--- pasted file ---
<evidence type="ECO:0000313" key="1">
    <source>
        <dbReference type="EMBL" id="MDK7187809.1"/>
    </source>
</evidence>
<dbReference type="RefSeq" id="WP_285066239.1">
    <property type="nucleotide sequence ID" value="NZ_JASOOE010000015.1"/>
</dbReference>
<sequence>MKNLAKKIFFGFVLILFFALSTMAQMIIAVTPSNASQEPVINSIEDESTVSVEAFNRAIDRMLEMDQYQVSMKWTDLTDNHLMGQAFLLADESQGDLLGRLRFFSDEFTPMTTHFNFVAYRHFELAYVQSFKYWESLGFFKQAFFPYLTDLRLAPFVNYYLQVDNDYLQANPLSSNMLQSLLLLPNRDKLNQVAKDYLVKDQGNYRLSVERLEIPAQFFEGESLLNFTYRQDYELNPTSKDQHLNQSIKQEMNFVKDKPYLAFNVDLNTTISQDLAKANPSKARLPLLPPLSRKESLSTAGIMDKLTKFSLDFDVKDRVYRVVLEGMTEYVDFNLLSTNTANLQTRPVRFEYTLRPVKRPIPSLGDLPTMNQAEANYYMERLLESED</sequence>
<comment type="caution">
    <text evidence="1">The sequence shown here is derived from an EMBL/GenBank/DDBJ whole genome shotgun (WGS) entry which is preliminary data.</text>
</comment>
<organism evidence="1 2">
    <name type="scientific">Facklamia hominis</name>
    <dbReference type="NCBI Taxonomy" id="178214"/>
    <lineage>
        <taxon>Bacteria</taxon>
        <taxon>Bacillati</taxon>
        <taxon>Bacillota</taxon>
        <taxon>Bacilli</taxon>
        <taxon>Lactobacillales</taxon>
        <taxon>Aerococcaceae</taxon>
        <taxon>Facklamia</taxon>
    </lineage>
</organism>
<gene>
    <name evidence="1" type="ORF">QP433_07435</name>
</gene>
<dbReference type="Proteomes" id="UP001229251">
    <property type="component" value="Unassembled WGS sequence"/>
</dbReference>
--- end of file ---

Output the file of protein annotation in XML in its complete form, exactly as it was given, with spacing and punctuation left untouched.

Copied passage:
<evidence type="ECO:0000313" key="1">
    <source>
        <dbReference type="EMBL" id="MDK7187809.1"/>
    </source>
</evidence>
<dbReference type="RefSeq" id="WP_285066239.1">
    <property type="nucleotide sequence ID" value="NZ_JASOOE010000015.1"/>
</dbReference>
<sequence>MKNLAKKIFFGFVLILFFALSTMAQMIIAVTPSNASQEPVINSIEDESTVSVEAFNRAIDRMLEMDQYQVSMKWTDLTDNHLMGQAFLLADESQGDLLGRLRFFSDEFTPMTTHFNFVAYRHFELAYVQSFKYWESLGFFKQAFFPYLTDLRLAPFVNYYLQVDNDYLQANPLSSNMLQSLLLLPNRDKLNQVAKDYLVKDQGNYRLSVERLEIPAQFFEGESLLNFTYRQDYELNPTSKDQHLNQSIKQEMNFVKDKPYLAFNVDLNTTISQDLAKANPSKARLPLLPPLSRKESLSTAGIMDKLTKFSLDFDVKDRVYRVVLEGMTEYVDFNLLSTNTANLQTRPVRFEYTLRPVKRPIPSLGDLPTMNQAEANYYMERLLESED</sequence>
<comment type="caution">
    <text evidence="1">The sequence shown here is derived from an EMBL/GenBank/DDBJ whole genome shotgun (WGS) entry which is preliminary data.</text>
</comment>
<organism evidence="1 2">
    <name type="scientific">Facklamia hominis</name>
    <dbReference type="NCBI Taxonomy" id="178214"/>
    <lineage>
        <taxon>Bacteria</taxon>
        <taxon>Bacillati</taxon>
        <taxon>Bacillota</taxon>
        <taxon>Bacilli</taxon>
        <taxon>Lactobacillales</taxon>
        <taxon>Aerococcaceae</taxon>
        <taxon>Facklamia</taxon>
    </lineage>
</organism>
<gene>
    <name evidence="1" type="ORF">QP433_07435</name>
</gene>
<dbReference type="Proteomes" id="UP001229251">
    <property type="component" value="Unassembled WGS sequence"/>
</dbReference>